I pushed back the mailbag from Saturday due to coverage of the passing of legendary coach Chuck Noll on Friday night.
A lot of great questions, and I got enough that the second half of the Pittsburgh Steelers' mailbag will run Tuesday. Please keep the questions coming and send to ScottBrown_ESPN with #steelersmail.
And away we go...
— TDF (@TDF4LIFE70) June 13, 2014
@ScottBrown_ESPN I can't imagine the Steelers having any interest in Chris Houston, who was released by the Detroit Lions on Friday. Houston turns 30 in October, and the Lions cut ties with one of their top free-agent signees in 2013 even though he still had four years left on his contract and plays a position where Detroit is already lacking. If those don't produce enough of a red flag, Houston underwent offseason toe surgery and the Lions designated him a failed physical release. No thanks there if I am the Steelers. Brandon Flowers is an intriguing player because he is only 28 and is still considered a good cornerback. He just wasn't a good fit in Kansas City following a coaching change last year. The problem with Flowers is he is likely to be in demand and will command more than what the Steelers are willing to pay if they indeed have any interest in the seventh-year veteran.
— Scott Cromer (@wolfpac4ever) June 8, 2014
@ScottBrown_ESPN I think that is a little optimistic in regards to the Steelers. Consider that Drew Brees was 33-years-old when he signed a five-year, $100 million contract that included $55 million in guaranteed money. Ben Roethlisberger will turn 33 next March, and that is around the time when I expect the Steelers to really get serious about signing him to a long-term contract. I know fans are hoping the Steelers get a deal done with Roethlisberger before the start of this season. But the Steelers can wait even though they have traditionally signed their starting quarterback to a new contract when he has two years left on his deal. It's a little different with Roethlisberger since his next contract will be the second mega-deal that the Steelers sign him to, and it might make more sense to do it next year when the salary cap is expected to receive another significant increase. I could see the Steelers signing Roethlisberger to a five-year deal that is worth between $80-90 million and I do ultimately think something will get done. Both sides want Roethlisberger to play his entire career for the Steelers, and they will find the common ground that makes it happen.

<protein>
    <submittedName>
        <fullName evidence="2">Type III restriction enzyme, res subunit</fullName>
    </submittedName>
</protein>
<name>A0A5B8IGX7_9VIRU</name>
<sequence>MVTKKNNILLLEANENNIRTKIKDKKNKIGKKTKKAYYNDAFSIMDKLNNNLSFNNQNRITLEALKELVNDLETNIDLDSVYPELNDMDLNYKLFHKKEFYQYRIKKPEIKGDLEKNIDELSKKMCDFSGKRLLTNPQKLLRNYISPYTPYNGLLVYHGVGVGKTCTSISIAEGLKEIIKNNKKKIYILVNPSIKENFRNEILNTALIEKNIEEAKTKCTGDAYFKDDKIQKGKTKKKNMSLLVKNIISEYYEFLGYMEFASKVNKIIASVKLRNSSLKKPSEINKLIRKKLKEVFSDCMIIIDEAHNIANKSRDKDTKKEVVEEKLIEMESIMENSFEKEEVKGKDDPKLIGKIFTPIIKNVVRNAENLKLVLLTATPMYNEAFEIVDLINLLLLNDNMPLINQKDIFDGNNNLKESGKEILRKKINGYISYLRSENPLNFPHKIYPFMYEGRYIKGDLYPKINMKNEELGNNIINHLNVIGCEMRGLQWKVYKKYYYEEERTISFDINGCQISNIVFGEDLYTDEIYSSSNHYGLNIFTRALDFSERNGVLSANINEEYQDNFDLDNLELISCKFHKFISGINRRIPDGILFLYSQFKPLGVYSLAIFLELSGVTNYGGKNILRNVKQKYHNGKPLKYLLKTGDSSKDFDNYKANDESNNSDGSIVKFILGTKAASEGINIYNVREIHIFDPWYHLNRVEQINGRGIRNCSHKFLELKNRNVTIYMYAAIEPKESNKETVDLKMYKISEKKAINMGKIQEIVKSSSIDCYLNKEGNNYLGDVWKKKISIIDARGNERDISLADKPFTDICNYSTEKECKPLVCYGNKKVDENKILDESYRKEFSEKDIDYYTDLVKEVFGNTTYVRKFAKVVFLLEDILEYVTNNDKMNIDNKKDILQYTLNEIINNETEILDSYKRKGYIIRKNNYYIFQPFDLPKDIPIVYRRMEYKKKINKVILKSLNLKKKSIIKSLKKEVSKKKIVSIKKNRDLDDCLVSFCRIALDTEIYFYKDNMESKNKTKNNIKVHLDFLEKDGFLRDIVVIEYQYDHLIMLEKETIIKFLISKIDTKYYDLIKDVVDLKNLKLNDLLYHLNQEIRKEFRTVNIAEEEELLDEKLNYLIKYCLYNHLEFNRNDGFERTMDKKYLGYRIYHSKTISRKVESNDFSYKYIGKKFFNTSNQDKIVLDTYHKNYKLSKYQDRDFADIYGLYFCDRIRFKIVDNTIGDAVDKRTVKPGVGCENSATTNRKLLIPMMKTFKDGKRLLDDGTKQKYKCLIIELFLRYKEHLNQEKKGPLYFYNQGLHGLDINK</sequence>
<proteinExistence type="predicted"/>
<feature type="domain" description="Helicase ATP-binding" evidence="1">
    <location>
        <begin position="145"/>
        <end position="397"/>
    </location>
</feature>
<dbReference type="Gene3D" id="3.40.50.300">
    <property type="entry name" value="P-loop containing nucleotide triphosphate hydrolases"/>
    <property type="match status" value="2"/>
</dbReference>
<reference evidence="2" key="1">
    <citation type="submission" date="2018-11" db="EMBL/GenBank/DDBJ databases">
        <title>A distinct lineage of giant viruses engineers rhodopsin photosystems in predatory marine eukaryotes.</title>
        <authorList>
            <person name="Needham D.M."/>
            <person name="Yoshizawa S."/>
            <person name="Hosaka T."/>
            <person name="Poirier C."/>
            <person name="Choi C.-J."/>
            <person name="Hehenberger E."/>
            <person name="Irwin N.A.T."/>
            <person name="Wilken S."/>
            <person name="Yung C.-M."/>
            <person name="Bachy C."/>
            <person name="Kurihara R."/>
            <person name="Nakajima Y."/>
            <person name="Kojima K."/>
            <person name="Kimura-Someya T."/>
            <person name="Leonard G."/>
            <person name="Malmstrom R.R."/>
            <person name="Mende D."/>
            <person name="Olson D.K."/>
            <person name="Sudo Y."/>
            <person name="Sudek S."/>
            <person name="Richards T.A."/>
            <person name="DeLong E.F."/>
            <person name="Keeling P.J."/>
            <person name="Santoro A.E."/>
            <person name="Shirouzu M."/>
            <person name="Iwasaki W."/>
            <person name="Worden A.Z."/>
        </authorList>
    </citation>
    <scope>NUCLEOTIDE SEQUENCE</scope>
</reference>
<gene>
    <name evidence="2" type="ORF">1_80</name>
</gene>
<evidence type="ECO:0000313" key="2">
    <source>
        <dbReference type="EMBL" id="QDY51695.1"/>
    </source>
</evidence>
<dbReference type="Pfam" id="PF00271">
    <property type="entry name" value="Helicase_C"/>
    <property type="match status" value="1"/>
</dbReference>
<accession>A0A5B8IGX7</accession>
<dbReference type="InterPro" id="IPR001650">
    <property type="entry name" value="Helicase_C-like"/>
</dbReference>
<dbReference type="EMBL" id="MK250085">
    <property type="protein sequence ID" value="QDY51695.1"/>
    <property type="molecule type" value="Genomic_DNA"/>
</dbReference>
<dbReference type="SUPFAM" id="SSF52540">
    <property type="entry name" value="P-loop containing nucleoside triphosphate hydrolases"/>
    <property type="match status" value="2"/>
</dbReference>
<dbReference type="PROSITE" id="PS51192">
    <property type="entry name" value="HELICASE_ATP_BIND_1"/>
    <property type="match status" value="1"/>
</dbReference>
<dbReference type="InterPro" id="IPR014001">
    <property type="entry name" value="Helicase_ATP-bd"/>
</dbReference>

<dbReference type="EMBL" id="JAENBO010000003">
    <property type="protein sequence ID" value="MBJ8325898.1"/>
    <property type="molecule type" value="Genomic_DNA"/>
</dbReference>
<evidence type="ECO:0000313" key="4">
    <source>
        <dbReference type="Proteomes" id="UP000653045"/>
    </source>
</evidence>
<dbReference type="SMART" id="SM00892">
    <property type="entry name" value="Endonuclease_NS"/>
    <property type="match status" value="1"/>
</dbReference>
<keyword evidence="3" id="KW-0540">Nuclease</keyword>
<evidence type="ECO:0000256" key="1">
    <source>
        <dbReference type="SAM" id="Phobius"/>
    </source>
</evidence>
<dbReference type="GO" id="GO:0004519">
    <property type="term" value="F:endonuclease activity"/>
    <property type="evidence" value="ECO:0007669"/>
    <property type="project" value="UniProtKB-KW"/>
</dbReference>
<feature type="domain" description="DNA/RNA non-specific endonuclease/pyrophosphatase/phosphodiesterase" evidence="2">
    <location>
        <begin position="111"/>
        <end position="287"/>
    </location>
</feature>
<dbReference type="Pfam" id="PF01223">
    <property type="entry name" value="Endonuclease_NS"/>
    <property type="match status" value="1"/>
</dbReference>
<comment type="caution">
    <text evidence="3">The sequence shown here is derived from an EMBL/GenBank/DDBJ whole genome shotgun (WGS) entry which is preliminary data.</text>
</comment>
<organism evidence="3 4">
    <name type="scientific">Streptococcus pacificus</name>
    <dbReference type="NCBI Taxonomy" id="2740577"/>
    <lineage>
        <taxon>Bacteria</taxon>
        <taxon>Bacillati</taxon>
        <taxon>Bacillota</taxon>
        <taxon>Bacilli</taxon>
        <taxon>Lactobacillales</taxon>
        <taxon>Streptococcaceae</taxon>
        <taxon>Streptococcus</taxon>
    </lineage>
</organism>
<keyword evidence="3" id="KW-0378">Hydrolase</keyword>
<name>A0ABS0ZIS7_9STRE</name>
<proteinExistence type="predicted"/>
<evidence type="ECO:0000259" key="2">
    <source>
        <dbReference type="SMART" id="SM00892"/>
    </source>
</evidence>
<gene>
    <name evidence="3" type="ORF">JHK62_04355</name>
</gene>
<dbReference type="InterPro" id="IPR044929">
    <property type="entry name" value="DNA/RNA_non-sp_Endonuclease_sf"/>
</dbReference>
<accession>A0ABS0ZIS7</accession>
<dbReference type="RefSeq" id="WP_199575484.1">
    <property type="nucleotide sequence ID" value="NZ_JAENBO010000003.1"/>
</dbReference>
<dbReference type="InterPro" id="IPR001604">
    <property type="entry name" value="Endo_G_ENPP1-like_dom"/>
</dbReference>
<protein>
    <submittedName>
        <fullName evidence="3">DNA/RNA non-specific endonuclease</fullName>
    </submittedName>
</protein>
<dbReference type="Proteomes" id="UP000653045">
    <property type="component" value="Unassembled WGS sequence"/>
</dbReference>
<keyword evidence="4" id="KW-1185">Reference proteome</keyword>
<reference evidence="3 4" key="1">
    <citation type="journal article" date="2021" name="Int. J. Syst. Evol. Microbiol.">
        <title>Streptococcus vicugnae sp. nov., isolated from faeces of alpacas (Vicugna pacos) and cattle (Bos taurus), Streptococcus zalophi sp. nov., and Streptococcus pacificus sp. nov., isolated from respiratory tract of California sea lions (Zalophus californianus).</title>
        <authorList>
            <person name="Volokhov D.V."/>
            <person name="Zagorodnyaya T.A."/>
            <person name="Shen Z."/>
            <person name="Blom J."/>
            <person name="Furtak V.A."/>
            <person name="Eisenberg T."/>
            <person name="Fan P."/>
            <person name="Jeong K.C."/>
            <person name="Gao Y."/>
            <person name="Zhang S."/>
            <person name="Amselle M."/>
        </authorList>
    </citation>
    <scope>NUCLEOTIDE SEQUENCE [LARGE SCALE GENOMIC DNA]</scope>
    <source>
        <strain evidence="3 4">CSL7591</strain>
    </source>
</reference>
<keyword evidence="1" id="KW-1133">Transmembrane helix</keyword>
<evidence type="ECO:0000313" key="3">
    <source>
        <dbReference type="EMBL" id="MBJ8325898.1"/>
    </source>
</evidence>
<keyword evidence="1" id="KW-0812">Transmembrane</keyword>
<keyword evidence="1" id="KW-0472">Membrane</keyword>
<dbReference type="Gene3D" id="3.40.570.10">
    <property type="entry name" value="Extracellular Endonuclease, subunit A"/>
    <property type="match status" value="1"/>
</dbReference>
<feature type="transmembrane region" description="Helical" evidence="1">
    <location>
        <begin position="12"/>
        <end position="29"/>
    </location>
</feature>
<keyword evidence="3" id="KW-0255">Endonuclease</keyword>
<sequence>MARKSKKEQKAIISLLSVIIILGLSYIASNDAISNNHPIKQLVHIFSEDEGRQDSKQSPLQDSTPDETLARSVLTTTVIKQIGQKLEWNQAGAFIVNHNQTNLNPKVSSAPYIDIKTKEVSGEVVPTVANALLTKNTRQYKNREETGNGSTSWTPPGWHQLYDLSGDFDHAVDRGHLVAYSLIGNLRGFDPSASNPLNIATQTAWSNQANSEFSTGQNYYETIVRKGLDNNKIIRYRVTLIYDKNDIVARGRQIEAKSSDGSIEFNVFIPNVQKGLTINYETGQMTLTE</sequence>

— Dylan Thomas (@Dduck21) June 8, 2014
@ScottBrown_ESPN Not necessarily but I think they will use a 4-2-5 alignment a lot this season, which is their nickel package. Teams are playing their bases defenses less and less with opposing offenses spreading teams out and throwing the ball more than ever. The biggest question when the Steelers will go to their nickel package is who comes off the field for cornerback William Gay. The defensive ends have traditionally moved inside when the Steelers play the nickel but I'm wondering if nose tackle Steve McLendon will stay on the field more during passing downs this season and provide an inside rush with Cameron Heyward. McLendon has shown a knack for getting to the quarterback, and if he hasn't gotten too big -- the fourth-year veteran has bulked up to 330 pounds after playing at 310 last season -- I think he will at least play in a rotation when the Steelers go to the nickel. Rookie Stephon Tuitt is also one to watch in the nickel. He ranks among Notre Dame's all-time sacks leaders, and the second-round is the long-term answer opposite Heyward at defensive end. He is also expected to help the Steelers this season and may do so on passing downs.